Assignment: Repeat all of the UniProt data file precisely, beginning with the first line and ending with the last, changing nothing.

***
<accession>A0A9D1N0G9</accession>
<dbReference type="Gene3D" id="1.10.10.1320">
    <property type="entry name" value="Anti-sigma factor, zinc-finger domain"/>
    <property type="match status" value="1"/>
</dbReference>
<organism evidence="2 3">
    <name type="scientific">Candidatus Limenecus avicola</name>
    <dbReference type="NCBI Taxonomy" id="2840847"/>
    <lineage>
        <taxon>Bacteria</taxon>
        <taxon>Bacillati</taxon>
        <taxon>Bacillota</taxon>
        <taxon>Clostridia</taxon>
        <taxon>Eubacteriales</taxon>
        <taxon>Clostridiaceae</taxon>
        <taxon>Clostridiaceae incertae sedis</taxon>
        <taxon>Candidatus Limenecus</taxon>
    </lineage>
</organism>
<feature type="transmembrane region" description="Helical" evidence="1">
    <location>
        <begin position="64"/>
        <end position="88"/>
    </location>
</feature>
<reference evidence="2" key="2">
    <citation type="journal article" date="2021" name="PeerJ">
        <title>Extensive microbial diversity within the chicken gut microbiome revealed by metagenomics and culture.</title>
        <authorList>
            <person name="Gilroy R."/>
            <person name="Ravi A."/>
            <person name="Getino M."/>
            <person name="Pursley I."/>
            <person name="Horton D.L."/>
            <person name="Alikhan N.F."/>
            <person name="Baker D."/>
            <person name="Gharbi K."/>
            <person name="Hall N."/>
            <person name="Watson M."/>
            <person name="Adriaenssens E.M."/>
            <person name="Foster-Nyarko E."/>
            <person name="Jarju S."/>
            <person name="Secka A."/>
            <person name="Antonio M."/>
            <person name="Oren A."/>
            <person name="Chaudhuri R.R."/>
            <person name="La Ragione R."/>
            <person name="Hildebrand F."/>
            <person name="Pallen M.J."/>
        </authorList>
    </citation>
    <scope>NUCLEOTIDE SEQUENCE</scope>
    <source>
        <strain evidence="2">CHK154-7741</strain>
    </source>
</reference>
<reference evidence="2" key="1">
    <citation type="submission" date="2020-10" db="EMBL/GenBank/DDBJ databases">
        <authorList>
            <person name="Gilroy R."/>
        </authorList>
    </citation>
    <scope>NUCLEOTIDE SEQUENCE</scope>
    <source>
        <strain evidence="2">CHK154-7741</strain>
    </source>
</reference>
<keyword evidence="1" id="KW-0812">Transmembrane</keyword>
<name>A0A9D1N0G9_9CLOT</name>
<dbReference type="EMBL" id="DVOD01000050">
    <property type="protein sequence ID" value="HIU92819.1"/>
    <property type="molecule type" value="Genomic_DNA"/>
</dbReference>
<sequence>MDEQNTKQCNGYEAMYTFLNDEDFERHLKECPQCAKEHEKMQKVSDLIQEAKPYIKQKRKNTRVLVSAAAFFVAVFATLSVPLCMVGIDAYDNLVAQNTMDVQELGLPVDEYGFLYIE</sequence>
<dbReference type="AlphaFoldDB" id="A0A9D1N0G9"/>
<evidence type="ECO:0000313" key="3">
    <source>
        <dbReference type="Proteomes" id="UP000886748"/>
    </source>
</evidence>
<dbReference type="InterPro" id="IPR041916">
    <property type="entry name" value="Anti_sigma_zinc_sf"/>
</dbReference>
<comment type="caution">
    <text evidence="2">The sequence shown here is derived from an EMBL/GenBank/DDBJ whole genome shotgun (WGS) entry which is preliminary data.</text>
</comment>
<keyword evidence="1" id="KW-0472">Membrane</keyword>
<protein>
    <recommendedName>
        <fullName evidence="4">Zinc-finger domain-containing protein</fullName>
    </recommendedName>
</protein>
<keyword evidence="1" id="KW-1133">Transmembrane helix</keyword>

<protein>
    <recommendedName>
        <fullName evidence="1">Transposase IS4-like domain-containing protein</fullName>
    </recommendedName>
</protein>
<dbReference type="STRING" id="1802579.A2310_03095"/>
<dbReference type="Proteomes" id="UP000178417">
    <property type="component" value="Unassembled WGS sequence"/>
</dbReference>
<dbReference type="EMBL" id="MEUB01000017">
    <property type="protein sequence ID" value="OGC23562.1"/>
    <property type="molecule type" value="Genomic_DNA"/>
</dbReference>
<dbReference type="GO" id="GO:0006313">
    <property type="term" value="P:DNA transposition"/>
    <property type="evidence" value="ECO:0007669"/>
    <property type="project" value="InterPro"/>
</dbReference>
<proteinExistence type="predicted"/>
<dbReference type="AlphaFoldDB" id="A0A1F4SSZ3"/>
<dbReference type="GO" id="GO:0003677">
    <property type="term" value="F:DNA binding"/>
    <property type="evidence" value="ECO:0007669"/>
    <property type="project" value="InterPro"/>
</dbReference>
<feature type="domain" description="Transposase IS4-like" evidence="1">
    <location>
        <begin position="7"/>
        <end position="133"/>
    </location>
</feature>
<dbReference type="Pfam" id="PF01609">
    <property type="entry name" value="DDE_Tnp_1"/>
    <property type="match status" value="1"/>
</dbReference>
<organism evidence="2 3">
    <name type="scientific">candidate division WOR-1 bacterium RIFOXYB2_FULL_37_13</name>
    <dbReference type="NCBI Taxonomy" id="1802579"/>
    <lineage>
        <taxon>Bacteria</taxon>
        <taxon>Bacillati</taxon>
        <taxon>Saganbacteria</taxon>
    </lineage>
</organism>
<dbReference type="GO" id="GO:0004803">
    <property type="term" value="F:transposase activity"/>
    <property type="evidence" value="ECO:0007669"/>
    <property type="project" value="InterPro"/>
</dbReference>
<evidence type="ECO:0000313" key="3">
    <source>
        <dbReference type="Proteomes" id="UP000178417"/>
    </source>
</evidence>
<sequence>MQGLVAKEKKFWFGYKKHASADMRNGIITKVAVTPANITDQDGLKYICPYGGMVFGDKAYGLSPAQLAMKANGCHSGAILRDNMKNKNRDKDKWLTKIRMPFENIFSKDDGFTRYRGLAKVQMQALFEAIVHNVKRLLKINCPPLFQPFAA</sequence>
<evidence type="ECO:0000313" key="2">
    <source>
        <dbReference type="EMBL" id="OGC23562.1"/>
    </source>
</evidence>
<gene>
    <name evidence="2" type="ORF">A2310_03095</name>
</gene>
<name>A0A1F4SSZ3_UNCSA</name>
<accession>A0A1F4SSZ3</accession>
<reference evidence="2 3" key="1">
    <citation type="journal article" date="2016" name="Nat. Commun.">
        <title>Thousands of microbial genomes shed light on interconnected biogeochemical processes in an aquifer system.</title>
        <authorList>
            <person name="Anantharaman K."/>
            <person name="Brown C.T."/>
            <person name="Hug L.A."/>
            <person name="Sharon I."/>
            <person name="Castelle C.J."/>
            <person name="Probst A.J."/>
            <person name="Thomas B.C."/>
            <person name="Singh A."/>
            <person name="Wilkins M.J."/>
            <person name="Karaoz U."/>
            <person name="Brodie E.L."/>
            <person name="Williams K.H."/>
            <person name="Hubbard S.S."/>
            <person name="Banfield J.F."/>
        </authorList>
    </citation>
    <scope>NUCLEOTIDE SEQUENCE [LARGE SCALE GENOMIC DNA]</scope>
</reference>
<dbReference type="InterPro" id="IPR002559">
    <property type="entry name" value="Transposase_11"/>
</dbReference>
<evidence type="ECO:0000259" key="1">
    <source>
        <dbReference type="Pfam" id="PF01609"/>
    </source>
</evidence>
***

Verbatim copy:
<accession>A0A9D1N0G9</accession>
<dbReference type="Gene3D" id="1.10.10.1320">
    <property type="entry name" value="Anti-sigma factor, zinc-finger domain"/>
    <property type="match status" value="1"/>
</dbReference>
<organism evidence="2 3">
    <name type="scientific">Candidatus Limenecus avicola</name>
    <dbReference type="NCBI Taxonomy" id="2840847"/>
    <lineage>
        <taxon>Bacteria</taxon>
        <taxon>Bacillati</taxon>
        <taxon>Bacillota</taxon>
        <taxon>Clostridia</taxon>
        <taxon>Eubacteriales</taxon>
        <taxon>Clostridiaceae</taxon>
        <taxon>Clostridiaceae incertae sedis</taxon>
        <taxon>Candidatus Limenecus</taxon>
    </lineage>
</organism>
<feature type="transmembrane region" description="Helical" evidence="1">
    <location>
        <begin position="64"/>
        <end position="88"/>
    </location>
</feature>
<reference evidence="2" key="2">
    <citation type="journal article" date="2021" name="PeerJ">
        <title>Extensive microbial diversity within the chicken gut microbiome revealed by metagenomics and culture.</title>
        <authorList>
            <person name="Gilroy R."/>
            <person name="Ravi A."/>
            <person name="Getino M."/>
            <person name="Pursley I."/>
            <person name="Horton D.L."/>
            <person name="Alikhan N.F."/>
            <person name="Baker D."/>
            <person name="Gharbi K."/>
            <person name="Hall N."/>
            <person name="Watson M."/>
            <person name="Adriaenssens E.M."/>
            <person name="Foster-Nyarko E."/>
            <person name="Jarju S."/>
            <person name="Secka A."/>
            <person name="Antonio M."/>
            <person name="Oren A."/>
            <person name="Chaudhuri R.R."/>
            <person name="La Ragione R."/>
            <person name="Hildebrand F."/>
            <person name="Pallen M.J."/>
        </authorList>
    </citation>
    <scope>NUCLEOTIDE SEQUENCE</scope>
    <source>
        <strain evidence="2">CHK154-7741</strain>
    </source>
</reference>
<reference evidence="2" key="1">
    <citation type="submission" date="2020-10" db="EMBL/GenBank/DDBJ databases">
        <authorList>
            <person name="Gilroy R."/>
        </authorList>
    </citation>
    <scope>NUCLEOTIDE SEQUENCE</scope>
    <source>
        <strain evidence="2">CHK154-7741</strain>
    </source>
</reference>
<keyword evidence="1" id="KW-0812">Transmembrane</keyword>
<name>A0A9D1N0G9_9CLOT</name>
<dbReference type="EMBL" id="DVOD01000050">
    <property type="protein sequence ID" value="HIU92819.1"/>
    <property type="molecule type" value="Genomic_DNA"/>
</dbReference>
<sequence>MDEQNTKQCNGYEAMYTFLNDEDFERHLKECPQCAKEHEKMQKVSDLIQEAKPYIKQKRKNTRVLVSAAAFFVAVFATLSVPLCMVGIDAYDNLVAQNTMDVQELGLPVDEYGFLYIE</sequence>
<dbReference type="AlphaFoldDB" id="A0A9D1N0G9"/>
<evidence type="ECO:0000313" key="3">
    <source>
        <dbReference type="Proteomes" id="UP000886748"/>
    </source>
</evidence>
<dbReference type="InterPro" id="IPR041916">
    <property type="entry name" value="Anti_sigma_zinc_sf"/>
</dbReference>
<comment type="caution">
    <text evidence="2">The sequence shown here is derived from an EMBL/GenBank/DDBJ whole genome shotgun (WGS) entry which is preliminary data.</text>
</comment>
<keyword evidence="1" id="KW-0472">Membrane</keyword>
<protein>
    <recommendedName>
        <fullName evidence="4">Zinc-finger domain-containing protein</fullName>
    </recommendedName>
</protein>
<keyword evidence="1" id="KW-1133">Transmembrane helix</keyword>

<protein>
    <recommendedName>
        <fullName evidence="1">Transposase IS4-like domain-containing protein</fullName>
    </recommendedName>
</protein>
<dbReference type="STRING" id="1802579.A2310_03095"/>
<dbReference type="Proteomes" id="UP000178417">
    <property type="component" value="Unassembled WGS sequence"/>
</dbReference>
<dbReference type="EMBL" id="MEUB01000017">
    <property type="protein sequence ID" value="OGC23562.1"/>
    <property type="molecule type" value="Genomic_DNA"/>
</dbReference>
<dbReference type="GO" id="GO:0006313">
    <property type="term" value="P:DNA transposition"/>
    <property type="evidence" value="ECO:0007669"/>
    <property type="project" value="InterPro"/>
</dbReference>
<proteinExistence type="predicted"/>
<dbReference type="AlphaFoldDB" id="A0A1F4SSZ3"/>
<dbReference type="GO" id="GO:0003677">
    <property type="term" value="F:DNA binding"/>
    <property type="evidence" value="ECO:0007669"/>
    <property type="project" value="InterPro"/>
</dbReference>
<feature type="domain" description="Transposase IS4-like" evidence="1">
    <location>
        <begin position="7"/>
        <end position="133"/>
    </location>
</feature>
<dbReference type="Pfam" id="PF01609">
    <property type="entry name" value="DDE_Tnp_1"/>
    <property type="match status" value="1"/>
</dbReference>
<organism evidence="2 3">
    <name type="scientific">candidate division WOR-1 bacterium RIFOXYB2_FULL_37_13</name>
    <dbReference type="NCBI Taxonomy" id="1802579"/>
    <lineage>
        <taxon>Bacteria</taxon>
        <taxon>Bacillati</taxon>
        <taxon>Saganbacteria</taxon>
    </lineage>
</organism>
<dbReference type="GO" id="GO:0004803">
    <property type="term" value="F:transposase activity"/>
    <property type="evidence" value="ECO:0007669"/>
    <property type="project" value="InterPro"/>
</dbReference>
<evidence type="ECO:0000313" key="3">
    <source>
        <dbReference type="Proteomes" id="UP000178417"/>
    </source>
</evidence>
<sequence>MQGLVAKEKKFWFGYKKHASADMRNGIITKVAVTPANITDQDGLKYICPYGGMVFGDKAYGLSPAQLAMKANGCHSGAILRDNMKNKNRDKDKWLTKIRMPFENIFSKDDGFTRYRGLAKVQMQALFEAIVHNVKRLLKINCPPLFQPFAA</sequence>
<evidence type="ECO:0000313" key="2">
    <source>
        <dbReference type="EMBL" id="OGC23562.1"/>
    </source>
</evidence>
<gene>
    <name evidence="2" type="ORF">A2310_03095</name>
</gene>
<name>A0A1F4SSZ3_UNCSA</name>
<accession>A0A1F4SSZ3</accession>
<reference evidence="2 3" key="1">
    <citation type="journal article" date="2016" name="Nat. Commun.">
        <title>Thousands of microbial genomes shed light on interconnected biogeochemical processes in an aquifer system.</title>
        <authorList>
            <person name="Anantharaman K."/>
            <person name="Brown C.T."/>
            <person name="Hug L.A."/>
            <person name="Sharon I."/>
            <person name="Castelle C.J."/>
            <person name="Probst A.J."/>
            <person name="Thomas B.C."/>
            <person name="Singh A."/>
            <person name="Wilkins M.J."/>
            <person name="Karaoz U."/>
            <person name="Brodie E.L."/>
            <person name="Williams K.H."/>
            <person name="Hubbard S.S."/>
            <person name="Banfield J.F."/>
        </authorList>
    </citation>
    <scope>NUCLEOTIDE SEQUENCE [LARGE SCALE GENOMIC DNA]</scope>
</reference>
<dbReference type="InterPro" id="IPR002559">
    <property type="entry name" value="Transposase_11"/>
</dbReference>
<evidence type="ECO:0000259" key="1">
    <source>
        <dbReference type="Pfam" id="PF01609"/>
    </source>
</evidence>